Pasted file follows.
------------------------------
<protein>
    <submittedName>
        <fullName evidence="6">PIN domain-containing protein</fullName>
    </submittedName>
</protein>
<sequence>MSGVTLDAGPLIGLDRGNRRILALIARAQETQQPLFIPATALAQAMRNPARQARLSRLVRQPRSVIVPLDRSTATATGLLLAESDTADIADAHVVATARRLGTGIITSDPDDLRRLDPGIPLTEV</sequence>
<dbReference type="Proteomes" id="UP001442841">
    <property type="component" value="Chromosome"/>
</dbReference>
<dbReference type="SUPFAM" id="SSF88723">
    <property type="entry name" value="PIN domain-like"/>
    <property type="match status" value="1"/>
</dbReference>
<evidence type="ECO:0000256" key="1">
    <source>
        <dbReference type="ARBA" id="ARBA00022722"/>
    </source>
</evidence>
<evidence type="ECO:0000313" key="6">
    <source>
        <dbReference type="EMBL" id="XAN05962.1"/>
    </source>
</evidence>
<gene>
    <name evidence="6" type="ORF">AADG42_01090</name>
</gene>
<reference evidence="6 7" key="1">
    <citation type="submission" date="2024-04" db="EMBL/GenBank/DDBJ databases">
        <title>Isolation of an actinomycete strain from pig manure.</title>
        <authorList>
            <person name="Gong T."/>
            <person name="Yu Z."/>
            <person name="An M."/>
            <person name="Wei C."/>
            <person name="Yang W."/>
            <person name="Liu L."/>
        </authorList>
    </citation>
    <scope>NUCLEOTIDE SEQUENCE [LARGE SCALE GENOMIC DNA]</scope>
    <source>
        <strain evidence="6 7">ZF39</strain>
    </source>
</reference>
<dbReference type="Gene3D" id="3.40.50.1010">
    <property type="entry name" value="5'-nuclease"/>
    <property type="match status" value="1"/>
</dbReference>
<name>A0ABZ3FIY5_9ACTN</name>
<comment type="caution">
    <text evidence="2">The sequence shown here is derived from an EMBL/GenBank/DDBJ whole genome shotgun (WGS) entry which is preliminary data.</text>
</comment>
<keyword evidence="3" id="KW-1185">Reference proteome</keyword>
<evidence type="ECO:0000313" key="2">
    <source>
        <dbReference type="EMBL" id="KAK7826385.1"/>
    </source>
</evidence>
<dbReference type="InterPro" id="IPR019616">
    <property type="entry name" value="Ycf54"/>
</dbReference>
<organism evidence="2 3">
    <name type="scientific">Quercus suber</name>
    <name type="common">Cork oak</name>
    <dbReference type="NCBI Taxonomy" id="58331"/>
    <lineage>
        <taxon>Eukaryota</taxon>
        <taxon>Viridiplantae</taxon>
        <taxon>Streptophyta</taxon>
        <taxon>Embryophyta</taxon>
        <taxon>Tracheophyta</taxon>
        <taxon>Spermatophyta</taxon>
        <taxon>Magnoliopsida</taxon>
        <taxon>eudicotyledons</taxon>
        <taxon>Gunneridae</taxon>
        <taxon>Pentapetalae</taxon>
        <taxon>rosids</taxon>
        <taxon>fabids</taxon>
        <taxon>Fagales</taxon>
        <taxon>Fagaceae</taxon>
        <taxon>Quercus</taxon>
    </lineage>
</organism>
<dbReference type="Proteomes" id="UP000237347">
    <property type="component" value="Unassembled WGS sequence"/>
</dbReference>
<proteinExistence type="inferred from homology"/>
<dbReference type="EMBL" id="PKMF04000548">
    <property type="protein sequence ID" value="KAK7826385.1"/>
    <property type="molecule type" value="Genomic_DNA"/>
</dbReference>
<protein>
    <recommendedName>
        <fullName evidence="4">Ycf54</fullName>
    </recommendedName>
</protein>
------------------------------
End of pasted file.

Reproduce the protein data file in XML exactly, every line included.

<protein>
    <submittedName>
        <fullName evidence="6">PIN domain-containing protein</fullName>
    </submittedName>
</protein>
<sequence>MSGVTLDAGPLIGLDRGNRRILALIARAQETQQPLFIPATALAQAMRNPARQARLSRLVRQPRSVIVPLDRSTATATGLLLAESDTADIADAHVVATARRLGTGIITSDPDDLRRLDPGIPLTEV</sequence>
<dbReference type="Proteomes" id="UP001442841">
    <property type="component" value="Chromosome"/>
</dbReference>
<dbReference type="SUPFAM" id="SSF88723">
    <property type="entry name" value="PIN domain-like"/>
    <property type="match status" value="1"/>
</dbReference>
<evidence type="ECO:0000256" key="1">
    <source>
        <dbReference type="ARBA" id="ARBA00022722"/>
    </source>
</evidence>
<evidence type="ECO:0000313" key="6">
    <source>
        <dbReference type="EMBL" id="XAN05962.1"/>
    </source>
</evidence>
<gene>
    <name evidence="6" type="ORF">AADG42_01090</name>
</gene>
<reference evidence="6 7" key="1">
    <citation type="submission" date="2024-04" db="EMBL/GenBank/DDBJ databases">
        <title>Isolation of an actinomycete strain from pig manure.</title>
        <authorList>
            <person name="Gong T."/>
            <person name="Yu Z."/>
            <person name="An M."/>
            <person name="Wei C."/>
            <person name="Yang W."/>
            <person name="Liu L."/>
        </authorList>
    </citation>
    <scope>NUCLEOTIDE SEQUENCE [LARGE SCALE GENOMIC DNA]</scope>
    <source>
        <strain evidence="6 7">ZF39</strain>
    </source>
</reference>
<dbReference type="Gene3D" id="3.40.50.1010">
    <property type="entry name" value="5'-nuclease"/>
    <property type="match status" value="1"/>
</dbReference>
<name>A0ABZ3FIY5_9ACTN</name>
<comment type="caution">
    <text evidence="2">The sequence shown here is derived from an EMBL/GenBank/DDBJ whole genome shotgun (WGS) entry which is preliminary data.</text>
</comment>
<keyword evidence="3" id="KW-1185">Reference proteome</keyword>
<evidence type="ECO:0000313" key="2">
    <source>
        <dbReference type="EMBL" id="KAK7826385.1"/>
    </source>
</evidence>
<dbReference type="InterPro" id="IPR019616">
    <property type="entry name" value="Ycf54"/>
</dbReference>
<organism evidence="2 3">
    <name type="scientific">Quercus suber</name>
    <name type="common">Cork oak</name>
    <dbReference type="NCBI Taxonomy" id="58331"/>
    <lineage>
        <taxon>Eukaryota</taxon>
        <taxon>Viridiplantae</taxon>
        <taxon>Streptophyta</taxon>
        <taxon>Embryophyta</taxon>
        <taxon>Tracheophyta</taxon>
        <taxon>Spermatophyta</taxon>
        <taxon>Magnoliopsida</taxon>
        <taxon>eudicotyledons</taxon>
        <taxon>Gunneridae</taxon>
        <taxon>Pentapetalae</taxon>
        <taxon>rosids</taxon>
        <taxon>fabids</taxon>
        <taxon>Fagales</taxon>
        <taxon>Fagaceae</taxon>
        <taxon>Quercus</taxon>
    </lineage>
</organism>
<dbReference type="Proteomes" id="UP000237347">
    <property type="component" value="Unassembled WGS sequence"/>
</dbReference>
<proteinExistence type="inferred from homology"/>
<dbReference type="EMBL" id="PKMF04000548">
    <property type="protein sequence ID" value="KAK7826385.1"/>
    <property type="molecule type" value="Genomic_DNA"/>
</dbReference>
<protein>
    <recommendedName>
        <fullName evidence="4">Ycf54</fullName>
    </recommendedName>
</protein>